Colombian Government Postpones Signing of FARC Agreement
In an interview with W Radio, the Colombian High Commissioner for Peace, Sergio Jaramillo, was questioned regarding a new clause in the Colombian peace agreement with the FARC that contemplates the possibility of reopening cases against the military. The provision has generated quite a bit of controversy in the country and has drawn the wrath of top military brass.
Jaramillo tried to explain away the situation, suggesting that the paragraph in question was being studied in conjunction with the military and stated that the provision was open to future clarification and revision. However, this statement contradicts what the government has said to the opposition; namely, that the new agreement signed with the FARC is definitive, but interpretations of the agreement could change.
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When queried with regard to who had proposed that said paragraph be incorporated into the agreement, the Commissioner for Peace could not answer. At first he tired to evade the question, and then said that it had been the product of the dialogue between the delegates of the Colombian government and the FARC in Havana.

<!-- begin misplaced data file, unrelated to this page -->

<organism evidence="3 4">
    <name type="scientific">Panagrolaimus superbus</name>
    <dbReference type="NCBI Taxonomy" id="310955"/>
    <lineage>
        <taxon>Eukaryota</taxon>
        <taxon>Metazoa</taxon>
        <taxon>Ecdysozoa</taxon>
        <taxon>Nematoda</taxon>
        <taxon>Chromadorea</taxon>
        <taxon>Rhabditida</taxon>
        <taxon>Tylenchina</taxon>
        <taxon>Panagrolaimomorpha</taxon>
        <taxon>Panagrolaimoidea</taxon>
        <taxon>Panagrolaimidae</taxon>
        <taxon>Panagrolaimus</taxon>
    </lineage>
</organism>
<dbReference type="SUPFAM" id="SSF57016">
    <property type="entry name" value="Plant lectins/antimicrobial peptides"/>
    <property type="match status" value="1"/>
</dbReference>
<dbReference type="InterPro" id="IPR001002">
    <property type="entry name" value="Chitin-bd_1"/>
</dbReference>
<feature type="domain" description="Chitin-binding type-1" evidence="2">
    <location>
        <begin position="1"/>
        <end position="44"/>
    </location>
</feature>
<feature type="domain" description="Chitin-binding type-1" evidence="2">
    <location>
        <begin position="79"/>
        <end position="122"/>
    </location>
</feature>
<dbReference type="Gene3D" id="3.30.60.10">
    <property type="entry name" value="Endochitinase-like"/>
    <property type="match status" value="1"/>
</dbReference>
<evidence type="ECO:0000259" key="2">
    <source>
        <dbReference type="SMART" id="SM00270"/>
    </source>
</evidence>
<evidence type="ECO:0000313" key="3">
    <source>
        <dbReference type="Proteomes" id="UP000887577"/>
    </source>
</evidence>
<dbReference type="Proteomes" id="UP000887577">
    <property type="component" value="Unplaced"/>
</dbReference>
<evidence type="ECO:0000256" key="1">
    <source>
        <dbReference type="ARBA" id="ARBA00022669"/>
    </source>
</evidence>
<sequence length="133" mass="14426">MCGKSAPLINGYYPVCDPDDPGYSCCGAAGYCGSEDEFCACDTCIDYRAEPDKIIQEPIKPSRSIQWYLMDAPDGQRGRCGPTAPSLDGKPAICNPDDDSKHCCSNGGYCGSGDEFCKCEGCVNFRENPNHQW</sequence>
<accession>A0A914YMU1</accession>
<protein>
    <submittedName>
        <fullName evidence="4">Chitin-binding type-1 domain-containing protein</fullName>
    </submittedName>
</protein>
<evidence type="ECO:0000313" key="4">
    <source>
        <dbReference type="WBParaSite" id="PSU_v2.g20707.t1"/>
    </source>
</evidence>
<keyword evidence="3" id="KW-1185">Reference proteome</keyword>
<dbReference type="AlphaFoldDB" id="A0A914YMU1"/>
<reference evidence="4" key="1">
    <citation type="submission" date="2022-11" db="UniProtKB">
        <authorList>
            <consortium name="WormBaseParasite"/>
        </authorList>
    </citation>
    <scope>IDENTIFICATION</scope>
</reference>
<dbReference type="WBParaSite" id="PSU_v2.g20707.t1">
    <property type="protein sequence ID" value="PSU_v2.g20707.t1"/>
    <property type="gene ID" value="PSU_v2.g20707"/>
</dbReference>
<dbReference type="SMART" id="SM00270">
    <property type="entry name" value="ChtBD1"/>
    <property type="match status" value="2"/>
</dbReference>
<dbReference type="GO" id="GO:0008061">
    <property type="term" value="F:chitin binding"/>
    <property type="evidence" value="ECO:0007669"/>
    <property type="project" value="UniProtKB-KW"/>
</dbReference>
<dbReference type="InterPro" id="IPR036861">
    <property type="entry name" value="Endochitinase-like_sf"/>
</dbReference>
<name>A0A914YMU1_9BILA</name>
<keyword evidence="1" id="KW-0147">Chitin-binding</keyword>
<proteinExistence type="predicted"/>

He added that there was a possibility that the text was part of a strategy to slip in additional textual provisions now with an aim for securing some future political benefit, either by the FARC or any other interested party. However, he was unable to definitively state whether it was a proposal by the government or the rebel group.
Finally, Jaramillo played down the significance of the provision. However, when the interviewers noted that the military was very concerned by the paragraph’s inclusion in the agreement, he contradicted himself and said that he was not dismissing their concerns.
Jaramillo also confirmed that agreement would not be signed on Tuesday, November 21, but would be postponed until the end of this week. The official clarified that this happened because opponents of the agreement delayed until yesterday a meeting with government officials, in which they voiced their objections to the current version of the document, and demanded further reforms.
Source: W Radio